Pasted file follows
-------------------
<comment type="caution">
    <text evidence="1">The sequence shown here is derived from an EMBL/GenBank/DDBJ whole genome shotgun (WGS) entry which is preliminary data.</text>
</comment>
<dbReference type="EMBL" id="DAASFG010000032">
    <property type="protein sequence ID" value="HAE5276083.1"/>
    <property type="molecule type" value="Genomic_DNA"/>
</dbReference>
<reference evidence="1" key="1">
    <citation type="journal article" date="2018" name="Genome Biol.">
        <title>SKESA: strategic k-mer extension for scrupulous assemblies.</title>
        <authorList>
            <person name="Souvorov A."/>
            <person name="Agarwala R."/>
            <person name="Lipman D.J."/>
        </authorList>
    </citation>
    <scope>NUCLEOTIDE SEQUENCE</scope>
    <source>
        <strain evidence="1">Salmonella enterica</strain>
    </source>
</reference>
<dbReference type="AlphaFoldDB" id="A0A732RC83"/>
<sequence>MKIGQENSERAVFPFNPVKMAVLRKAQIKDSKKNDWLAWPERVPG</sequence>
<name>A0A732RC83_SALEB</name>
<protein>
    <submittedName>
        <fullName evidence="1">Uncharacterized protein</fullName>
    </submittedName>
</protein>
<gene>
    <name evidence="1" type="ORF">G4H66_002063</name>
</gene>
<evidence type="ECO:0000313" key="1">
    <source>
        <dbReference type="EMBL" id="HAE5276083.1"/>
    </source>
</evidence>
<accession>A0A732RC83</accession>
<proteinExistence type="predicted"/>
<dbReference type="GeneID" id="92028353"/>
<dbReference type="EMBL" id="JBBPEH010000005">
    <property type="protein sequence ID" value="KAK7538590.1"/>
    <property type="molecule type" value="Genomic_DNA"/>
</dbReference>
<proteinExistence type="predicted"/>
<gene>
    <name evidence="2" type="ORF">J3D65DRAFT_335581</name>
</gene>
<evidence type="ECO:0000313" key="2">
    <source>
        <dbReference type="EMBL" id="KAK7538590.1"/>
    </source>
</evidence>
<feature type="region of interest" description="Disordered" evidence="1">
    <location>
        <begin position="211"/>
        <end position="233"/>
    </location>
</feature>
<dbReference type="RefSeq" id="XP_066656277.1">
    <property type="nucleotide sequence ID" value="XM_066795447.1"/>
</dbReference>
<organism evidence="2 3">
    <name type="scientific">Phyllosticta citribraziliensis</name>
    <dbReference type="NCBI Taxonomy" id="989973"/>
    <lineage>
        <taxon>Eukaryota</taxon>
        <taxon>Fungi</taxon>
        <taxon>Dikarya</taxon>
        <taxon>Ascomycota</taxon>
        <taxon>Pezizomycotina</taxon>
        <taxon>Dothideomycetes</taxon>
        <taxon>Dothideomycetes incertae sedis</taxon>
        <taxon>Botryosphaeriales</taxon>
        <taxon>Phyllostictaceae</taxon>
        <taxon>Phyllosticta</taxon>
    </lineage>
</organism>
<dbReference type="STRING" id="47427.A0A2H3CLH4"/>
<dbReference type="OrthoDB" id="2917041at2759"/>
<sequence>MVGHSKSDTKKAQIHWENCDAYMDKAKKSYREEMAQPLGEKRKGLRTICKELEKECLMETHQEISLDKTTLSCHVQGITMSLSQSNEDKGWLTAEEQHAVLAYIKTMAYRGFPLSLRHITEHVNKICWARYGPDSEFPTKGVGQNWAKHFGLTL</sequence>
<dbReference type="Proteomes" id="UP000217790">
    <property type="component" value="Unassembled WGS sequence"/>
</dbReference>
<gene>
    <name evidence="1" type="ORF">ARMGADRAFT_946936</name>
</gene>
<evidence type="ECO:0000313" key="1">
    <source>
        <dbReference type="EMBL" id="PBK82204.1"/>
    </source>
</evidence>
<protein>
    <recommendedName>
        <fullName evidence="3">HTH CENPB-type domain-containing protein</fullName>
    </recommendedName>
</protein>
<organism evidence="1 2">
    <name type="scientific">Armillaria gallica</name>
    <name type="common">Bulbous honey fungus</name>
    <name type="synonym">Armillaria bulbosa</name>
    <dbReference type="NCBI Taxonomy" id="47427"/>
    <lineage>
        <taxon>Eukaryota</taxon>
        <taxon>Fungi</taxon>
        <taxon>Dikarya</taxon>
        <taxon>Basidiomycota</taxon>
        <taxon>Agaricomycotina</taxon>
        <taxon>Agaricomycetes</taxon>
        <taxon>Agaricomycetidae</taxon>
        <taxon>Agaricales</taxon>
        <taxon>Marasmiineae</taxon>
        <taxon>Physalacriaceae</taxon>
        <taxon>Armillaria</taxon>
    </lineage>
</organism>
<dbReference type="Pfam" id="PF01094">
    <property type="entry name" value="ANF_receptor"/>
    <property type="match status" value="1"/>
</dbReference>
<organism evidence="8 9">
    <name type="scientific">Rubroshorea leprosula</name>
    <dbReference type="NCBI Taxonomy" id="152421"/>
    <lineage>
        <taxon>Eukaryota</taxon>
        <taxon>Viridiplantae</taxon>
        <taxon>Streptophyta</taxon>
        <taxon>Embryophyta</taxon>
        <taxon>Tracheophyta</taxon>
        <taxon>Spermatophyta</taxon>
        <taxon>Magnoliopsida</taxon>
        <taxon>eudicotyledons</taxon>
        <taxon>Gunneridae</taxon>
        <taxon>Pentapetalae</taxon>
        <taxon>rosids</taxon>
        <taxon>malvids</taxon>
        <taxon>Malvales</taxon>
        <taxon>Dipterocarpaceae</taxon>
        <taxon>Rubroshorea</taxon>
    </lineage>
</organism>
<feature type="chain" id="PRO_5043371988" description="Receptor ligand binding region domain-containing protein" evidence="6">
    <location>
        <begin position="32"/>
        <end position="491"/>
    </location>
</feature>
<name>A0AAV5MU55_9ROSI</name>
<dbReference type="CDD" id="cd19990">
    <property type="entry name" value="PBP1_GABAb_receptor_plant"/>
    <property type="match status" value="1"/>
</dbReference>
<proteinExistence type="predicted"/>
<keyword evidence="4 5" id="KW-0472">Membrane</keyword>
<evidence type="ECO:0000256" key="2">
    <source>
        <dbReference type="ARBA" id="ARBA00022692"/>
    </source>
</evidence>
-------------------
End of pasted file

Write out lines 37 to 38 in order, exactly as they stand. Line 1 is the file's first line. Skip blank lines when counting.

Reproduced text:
</evidence>
<accession>A0A732RC83</accession>